Savage’s memoir of his experience with adoption reveals an acid tongue and a boundless heart, a savvy blending of social commentary and self-deprecating humor, with an ending so sentimental that, in comparison to the beatific vision of Daddies Dan and Terry, June and Ward Cleaver would look like Al and Peg Bundy.
Known for his trenchant wit and outspoken attitude in his nationally syndicated sex advice column, Savage is the queer incarnation of Dorothy Parker and Dr. Ruth, with a little Dr. Laura Schlesinger thrown in for good measure. In The Kid, which he confesses he wrote primarily for the scads of money the publishers threw at him, his indefatigable tirades against homophobia and heterosexism are played off to delightful effect against the story of adopting baby Daryl Jude. Savage details the long and arduous adoption process that he and his boyfriend endured: the seminars with the adoption agency; the agony of waiting to be picked by a birth mother; the fears that she would change her mind and keep the baby; and the burgeoning relationship with both the birth mother and the baby’s biological father, who they thought would never appear. Along the way, Savage revels in his rejection of the sanitized and homogenized model of the innocuous homosexual and blatantly exposes all of his dirty laundry, from bondage to drugs, from messy housekeeping to strained relationships with some family members. He discloses this litany of character flaws because he wants to underscore the fact that imperfect people—even if they're gay—can be good parents.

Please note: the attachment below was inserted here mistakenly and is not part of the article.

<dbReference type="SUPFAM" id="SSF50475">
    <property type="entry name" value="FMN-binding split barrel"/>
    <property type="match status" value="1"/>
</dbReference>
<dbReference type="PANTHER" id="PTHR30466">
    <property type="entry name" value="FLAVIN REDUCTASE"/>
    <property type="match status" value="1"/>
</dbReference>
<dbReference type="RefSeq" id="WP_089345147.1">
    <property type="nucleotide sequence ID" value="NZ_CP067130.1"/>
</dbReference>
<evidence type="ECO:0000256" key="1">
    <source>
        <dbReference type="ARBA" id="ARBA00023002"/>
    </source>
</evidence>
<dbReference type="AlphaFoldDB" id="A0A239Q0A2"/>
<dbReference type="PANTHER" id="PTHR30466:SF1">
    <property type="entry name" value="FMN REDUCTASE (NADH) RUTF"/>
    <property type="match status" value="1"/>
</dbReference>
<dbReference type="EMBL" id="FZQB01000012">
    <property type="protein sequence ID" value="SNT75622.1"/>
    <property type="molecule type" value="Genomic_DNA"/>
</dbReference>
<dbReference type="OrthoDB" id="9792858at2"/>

A book of humor and heart and a vision of life lived fully, Savage paints a picture of an ideal home for his and his boyfriend’s child in its blemished humanity and right-on queerness; it’s a book that can’t be put down for the same reasons.